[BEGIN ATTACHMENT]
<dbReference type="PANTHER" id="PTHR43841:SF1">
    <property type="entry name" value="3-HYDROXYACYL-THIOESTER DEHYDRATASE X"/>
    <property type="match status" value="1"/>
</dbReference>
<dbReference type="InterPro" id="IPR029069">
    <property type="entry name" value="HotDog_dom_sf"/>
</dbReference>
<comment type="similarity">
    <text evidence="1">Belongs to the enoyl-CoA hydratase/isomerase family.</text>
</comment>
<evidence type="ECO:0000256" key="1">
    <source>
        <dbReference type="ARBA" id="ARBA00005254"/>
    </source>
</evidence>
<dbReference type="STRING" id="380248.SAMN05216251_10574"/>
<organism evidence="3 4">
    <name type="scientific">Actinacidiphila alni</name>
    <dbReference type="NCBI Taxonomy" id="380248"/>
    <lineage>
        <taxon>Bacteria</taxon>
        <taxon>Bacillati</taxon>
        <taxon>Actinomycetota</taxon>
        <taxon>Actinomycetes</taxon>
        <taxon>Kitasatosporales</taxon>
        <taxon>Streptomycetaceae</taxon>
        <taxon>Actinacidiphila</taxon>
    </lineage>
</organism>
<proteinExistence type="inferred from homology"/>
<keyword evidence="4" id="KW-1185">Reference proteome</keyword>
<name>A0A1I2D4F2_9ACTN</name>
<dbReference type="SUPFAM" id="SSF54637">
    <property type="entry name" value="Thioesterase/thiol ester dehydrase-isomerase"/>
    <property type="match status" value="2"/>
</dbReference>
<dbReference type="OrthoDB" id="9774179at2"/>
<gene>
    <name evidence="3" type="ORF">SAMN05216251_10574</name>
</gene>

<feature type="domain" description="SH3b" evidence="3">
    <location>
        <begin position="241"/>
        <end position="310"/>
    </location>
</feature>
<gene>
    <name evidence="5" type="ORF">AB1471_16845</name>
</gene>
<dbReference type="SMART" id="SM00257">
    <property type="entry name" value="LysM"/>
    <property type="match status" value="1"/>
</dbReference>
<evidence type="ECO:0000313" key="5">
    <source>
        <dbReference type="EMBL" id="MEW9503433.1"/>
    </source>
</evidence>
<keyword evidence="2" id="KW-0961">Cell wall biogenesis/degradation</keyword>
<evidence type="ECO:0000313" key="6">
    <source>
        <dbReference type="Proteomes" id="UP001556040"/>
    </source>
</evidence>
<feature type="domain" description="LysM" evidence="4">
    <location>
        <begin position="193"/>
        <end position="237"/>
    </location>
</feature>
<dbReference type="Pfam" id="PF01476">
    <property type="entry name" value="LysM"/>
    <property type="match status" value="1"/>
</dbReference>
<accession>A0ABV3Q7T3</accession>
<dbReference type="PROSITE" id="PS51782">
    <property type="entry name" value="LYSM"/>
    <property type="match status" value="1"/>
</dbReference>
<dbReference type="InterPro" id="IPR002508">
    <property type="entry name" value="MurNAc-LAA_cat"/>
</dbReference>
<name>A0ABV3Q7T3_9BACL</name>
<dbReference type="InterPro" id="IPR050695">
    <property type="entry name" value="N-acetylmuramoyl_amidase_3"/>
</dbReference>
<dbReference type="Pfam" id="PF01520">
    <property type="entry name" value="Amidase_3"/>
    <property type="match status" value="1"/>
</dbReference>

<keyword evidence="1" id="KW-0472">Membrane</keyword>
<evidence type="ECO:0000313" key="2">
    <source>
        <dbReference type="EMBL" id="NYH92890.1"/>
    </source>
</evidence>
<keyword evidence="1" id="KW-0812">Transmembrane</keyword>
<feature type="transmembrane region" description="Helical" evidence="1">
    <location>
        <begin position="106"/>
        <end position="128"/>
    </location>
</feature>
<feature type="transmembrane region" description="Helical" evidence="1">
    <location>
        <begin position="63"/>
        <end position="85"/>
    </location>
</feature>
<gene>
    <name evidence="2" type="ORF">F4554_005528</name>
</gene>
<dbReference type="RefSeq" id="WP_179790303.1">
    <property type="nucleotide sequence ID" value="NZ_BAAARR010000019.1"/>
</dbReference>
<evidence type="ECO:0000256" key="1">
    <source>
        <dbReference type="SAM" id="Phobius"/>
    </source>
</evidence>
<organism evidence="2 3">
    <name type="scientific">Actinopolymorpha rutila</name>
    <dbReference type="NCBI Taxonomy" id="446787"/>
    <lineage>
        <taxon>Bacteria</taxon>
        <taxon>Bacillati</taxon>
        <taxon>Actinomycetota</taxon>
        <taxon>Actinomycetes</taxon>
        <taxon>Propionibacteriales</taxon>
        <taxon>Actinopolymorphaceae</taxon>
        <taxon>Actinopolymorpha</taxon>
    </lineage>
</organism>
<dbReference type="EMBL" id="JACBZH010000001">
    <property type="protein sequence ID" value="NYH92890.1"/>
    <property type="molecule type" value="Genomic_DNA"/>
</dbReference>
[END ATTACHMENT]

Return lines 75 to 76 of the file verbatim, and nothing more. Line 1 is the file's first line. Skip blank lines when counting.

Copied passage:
<accession>A0ABV3Q7T3</accession>
<dbReference type="PROSITE" id="PS51782">